Following last week's introduction to similarities in Harry Potter and Homer's The Odyssey, this week, I want to delve more deeply into two concepts that figure significantly in both: hospitality (what the ancient Greeks called "xenia") and suppliants.
Fair warning: this will mean spoilers for both the Harry Potter series and The Odyssey.
Xenia refers to caring for travelers who are far from home. Suppliants might be travelers. More broadly, though, they can be anyone in need who begs for help. Typically, suppliants do this in one of two ways. One is by kneeling in front of the person from whom they seek help and grasping his or her knees. Another is by attaching themselves to a religious altar or object.
In ancient Greece, Zeus was the god of both travelers and suppliants. Since this put them under his protection, welcoming travelers warmly and aiding suppliants were considered acts of piety. They were ways to demonstrate one’s virtue. Gods might also test one’s piety by disguising themselves as travelers or suppliants. This happens in The Odyssey, for example, when Athena visits Telemachus disguised as Odysseus’ friend Mentes.
The guest-host relationship was sacred and made demands of both parties. Before asking questions, hosts should address guests’ immediate needs—typically for food, drink, and a bath. They should also provide gifts upon the guest’s departure. Guests, in turn, must show respect for and not burden their hosts.
Odysseus’ travels provide ample opportunities to explore both concepts. I’’ll limit this to three in which he presents himself as a suppliant: to the cyclops Polyphemus, the Phaeacian princess Nausicaa, and her mother Queen Arete. Polyphemus expresses his disdain for Zeus’ laws and proceeds to eat his guests. The Phaeacians, however, welcome Odyssey, load him with treasure, and deliver him safely to Ithaca’s shores.
When Telemachus travels to Pylos and Sparta, their kings, Nestor and Menelaus respectively, follow procedure with feasts and treasure. In Ithaca, Telemachus welcomes travelers with food and clothes, including his father (who is disguised as a beggar). Penelope’s suitors gorge themselves on their hosts’ supplies and abuse Telemachus’ guest (the aforementioned disguised Odysseus).
If these brief examples make it seem easy to distinguish the pious from the impious, consider: Polyphemus flouts Zeus’ law by scoffing at Odysseus and consuming his crewmen. Yet after Odysseus blinds him, Polyphemus asks his father, the god Poseidon, to punish Odysseus. And Poseidon promptly complies. With no objection from Zeus. Meanwhile the Phaeacians display textbook xenia to Odysseus … and Poseidon punishes them for spiriting Odysseus home. The suitors suffer for their impiety: Odysseus massacres them (with a little help from his mortal and immortal friends). But Odysseus then needs to purify his palace, suggesting he too has committed an offense against the gods. Even though one of them (Athena) aided him. In committing mass murder.
All this is to say, the poem subverts easy categorizing. This is often the case in the Harry Potter series as well, in any number of ways. For now, I’m going to focus on book one and the Dursleys.
In the first chapter, Dumbledore deposits orphaned baby Harry on the Dursleys’ doorstep. He includes a letter explaining that Harry’s parents have been killed. In later books, we will learn that Dumbledore’s letter includes information about a protective charm he cast: As long as Harry is a minor and resides in his aunt’s house, Voldemort cannot get to him. This makes it essential that Harry remain with the Dursleys. Turning him out would be tantamount to murdering him.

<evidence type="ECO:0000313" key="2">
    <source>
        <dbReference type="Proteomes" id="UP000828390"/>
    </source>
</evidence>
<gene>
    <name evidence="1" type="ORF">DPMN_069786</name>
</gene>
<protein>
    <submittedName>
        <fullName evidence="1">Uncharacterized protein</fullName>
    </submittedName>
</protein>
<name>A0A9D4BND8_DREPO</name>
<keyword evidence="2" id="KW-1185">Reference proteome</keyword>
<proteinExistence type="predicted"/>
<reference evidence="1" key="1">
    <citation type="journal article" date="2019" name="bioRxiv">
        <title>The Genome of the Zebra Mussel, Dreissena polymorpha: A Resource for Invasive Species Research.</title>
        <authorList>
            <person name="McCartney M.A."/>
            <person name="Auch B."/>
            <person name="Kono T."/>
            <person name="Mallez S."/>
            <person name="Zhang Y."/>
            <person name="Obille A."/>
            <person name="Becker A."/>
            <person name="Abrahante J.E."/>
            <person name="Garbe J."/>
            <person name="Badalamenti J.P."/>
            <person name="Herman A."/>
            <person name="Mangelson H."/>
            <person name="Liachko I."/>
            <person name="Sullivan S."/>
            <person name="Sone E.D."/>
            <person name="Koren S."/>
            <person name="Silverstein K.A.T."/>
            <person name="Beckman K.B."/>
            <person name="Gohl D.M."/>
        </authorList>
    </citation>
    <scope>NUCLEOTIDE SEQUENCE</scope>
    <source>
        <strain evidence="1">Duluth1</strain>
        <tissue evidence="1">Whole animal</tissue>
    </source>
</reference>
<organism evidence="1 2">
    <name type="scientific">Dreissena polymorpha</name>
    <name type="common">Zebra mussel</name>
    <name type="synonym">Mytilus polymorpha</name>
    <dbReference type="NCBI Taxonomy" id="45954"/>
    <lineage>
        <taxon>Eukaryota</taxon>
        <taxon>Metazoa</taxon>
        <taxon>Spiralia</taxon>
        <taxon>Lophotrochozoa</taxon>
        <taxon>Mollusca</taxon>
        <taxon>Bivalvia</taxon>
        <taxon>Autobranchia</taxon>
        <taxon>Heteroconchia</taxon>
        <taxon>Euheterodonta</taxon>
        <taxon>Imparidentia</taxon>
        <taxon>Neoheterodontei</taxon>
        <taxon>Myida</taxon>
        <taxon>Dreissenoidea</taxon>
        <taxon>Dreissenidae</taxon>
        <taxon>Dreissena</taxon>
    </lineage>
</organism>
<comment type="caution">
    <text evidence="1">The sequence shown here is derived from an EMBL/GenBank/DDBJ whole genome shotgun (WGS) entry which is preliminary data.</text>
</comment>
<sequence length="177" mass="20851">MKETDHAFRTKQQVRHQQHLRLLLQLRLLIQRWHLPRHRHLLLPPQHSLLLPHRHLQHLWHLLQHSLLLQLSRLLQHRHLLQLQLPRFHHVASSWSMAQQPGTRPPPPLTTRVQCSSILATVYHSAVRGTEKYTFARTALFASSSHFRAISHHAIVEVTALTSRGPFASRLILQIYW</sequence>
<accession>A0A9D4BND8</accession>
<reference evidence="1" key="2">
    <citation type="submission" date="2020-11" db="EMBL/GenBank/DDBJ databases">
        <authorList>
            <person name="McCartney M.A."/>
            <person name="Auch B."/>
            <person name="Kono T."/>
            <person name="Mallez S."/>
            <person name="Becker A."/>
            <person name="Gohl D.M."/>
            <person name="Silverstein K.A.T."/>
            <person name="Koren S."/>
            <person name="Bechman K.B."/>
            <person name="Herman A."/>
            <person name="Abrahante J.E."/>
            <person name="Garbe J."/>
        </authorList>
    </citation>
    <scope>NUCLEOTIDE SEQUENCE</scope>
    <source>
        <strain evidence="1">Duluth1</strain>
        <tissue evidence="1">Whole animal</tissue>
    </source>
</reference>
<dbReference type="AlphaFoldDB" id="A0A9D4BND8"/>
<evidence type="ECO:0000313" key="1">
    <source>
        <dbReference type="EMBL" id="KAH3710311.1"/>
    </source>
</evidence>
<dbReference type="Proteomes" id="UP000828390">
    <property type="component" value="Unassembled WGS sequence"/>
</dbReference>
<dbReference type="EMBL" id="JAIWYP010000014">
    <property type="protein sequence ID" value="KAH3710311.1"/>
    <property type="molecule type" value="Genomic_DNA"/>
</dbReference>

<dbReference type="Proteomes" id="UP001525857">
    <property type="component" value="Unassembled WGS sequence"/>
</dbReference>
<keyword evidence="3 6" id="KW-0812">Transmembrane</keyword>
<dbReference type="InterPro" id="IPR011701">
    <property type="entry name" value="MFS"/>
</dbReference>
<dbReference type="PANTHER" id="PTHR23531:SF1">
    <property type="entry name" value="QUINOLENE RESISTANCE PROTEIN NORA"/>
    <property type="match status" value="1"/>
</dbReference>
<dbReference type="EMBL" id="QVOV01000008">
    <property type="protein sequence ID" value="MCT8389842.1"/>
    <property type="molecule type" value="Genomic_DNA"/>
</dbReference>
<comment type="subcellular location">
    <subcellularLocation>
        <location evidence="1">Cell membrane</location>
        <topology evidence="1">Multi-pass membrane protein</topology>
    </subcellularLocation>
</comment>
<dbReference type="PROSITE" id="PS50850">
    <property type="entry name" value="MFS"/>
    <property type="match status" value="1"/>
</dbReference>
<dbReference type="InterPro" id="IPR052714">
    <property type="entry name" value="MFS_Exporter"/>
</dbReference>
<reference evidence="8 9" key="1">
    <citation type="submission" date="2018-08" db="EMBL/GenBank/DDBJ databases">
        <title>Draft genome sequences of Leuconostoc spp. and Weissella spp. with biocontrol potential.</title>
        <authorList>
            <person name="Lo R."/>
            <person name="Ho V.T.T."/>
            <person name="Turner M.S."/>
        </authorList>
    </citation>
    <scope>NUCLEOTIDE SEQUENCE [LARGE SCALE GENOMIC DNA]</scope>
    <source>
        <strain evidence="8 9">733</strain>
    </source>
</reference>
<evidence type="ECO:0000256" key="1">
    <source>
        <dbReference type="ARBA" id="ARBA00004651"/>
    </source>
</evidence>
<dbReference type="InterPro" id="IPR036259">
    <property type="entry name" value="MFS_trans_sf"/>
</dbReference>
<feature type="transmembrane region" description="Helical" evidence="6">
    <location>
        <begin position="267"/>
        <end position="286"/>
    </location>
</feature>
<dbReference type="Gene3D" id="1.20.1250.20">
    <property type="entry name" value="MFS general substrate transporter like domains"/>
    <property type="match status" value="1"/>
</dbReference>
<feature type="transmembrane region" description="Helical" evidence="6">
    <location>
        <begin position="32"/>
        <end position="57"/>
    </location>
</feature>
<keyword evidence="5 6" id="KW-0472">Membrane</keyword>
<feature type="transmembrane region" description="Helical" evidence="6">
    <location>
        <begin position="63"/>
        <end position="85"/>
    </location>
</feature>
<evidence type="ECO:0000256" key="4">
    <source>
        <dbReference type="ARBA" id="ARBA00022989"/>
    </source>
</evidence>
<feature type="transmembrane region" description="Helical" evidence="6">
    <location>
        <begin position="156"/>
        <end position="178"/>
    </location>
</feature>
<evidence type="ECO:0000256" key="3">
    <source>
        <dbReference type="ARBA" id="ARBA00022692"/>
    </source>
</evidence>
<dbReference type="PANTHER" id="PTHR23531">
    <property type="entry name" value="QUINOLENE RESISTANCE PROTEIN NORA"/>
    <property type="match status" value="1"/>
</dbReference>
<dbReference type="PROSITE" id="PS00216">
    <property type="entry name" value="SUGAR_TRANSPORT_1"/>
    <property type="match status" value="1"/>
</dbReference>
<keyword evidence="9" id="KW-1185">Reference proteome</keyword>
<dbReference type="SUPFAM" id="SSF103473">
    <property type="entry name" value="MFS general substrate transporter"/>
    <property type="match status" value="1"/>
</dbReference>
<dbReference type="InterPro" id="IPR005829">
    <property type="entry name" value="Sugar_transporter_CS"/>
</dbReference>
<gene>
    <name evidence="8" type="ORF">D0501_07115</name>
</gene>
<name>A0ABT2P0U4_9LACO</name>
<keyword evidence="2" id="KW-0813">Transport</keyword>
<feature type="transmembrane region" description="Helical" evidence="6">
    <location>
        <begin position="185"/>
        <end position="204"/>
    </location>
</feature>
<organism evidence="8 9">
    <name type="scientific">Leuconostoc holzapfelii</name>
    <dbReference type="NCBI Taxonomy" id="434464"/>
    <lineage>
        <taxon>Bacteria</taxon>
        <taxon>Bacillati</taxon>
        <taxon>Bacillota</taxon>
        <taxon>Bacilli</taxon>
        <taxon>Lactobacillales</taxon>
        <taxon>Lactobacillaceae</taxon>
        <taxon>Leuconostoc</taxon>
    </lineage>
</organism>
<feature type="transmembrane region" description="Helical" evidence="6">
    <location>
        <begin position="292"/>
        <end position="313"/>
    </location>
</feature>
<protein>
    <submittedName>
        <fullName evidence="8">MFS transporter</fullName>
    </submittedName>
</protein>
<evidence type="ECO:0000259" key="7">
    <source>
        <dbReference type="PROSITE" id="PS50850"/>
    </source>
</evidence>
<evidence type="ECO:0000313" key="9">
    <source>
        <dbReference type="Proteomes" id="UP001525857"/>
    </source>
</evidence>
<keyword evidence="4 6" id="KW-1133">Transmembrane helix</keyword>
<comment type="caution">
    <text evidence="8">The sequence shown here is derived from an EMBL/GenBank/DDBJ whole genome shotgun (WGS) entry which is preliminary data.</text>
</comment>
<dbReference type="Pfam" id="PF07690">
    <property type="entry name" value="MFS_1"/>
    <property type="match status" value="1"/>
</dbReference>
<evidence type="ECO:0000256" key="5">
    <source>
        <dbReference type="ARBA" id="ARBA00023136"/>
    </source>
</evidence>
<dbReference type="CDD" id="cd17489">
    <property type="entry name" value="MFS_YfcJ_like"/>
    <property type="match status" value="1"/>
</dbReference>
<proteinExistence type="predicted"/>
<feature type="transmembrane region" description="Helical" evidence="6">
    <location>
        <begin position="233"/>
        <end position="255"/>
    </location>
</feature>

Though no one clasps anyone’s knees or overtly begs, Harry essentially presents as a suppliant. He needs the Dursleys’ help. They provide the bare minimum: a residence that he can call home. The bare minimum is also what they provide with food, clothes, and affection. Before rejoining the magical world following his 11th birthday, Harry is maltreated, malnourished, and clothed in his cousin’s over-sized cast-offs. But horrible as the Dursleys are to Harry, their contribution enables his survival.
Their motivations are never explicitly revealed. Perhaps they fear Dumbledore. Perhaps they hope to “save” Harry from his magical self. Perhaps Petunia harbors feelings of regret about her relationship with her sister. Perhaps any number and combination of motivations. Whatever the reason(s), awful as they are, the Dursleys can’t be entirely dismissed.
As with The Odyssey, the ambiguity opens space for readers to debate and identify (or not) with characters’ choices and actions. We can also vicariously experience how human fears and flaws complicate achieving ideals. Whether it’s traveling safely across the sea after you’ve pissed off the sea god, or properly caring for a stranger in need, or, you know, being a good person.
An interesting related note: Abandoned babies are a thing in ancient literature. Especially abandoned babies of noble birth. They usually have some sort of token that enables their origins to be revealed. This might be a physical characteristic or an artifact parents left with their child. The most famous Odyssey-related example would be Paris. His parents, the king and queen of Troy, abandon him after hearing a prophecy that he will bring about the fall of their city. Eventually, parents and son are reunited. Harry is orphaned rather than abandoned. But he does have a token: his scar. It enables magical people to recognize him even before he himself knows his true identity.
Next week: more on scars as well as wandering and homecoming.
This piece originally appeared on sallyallenbooks.com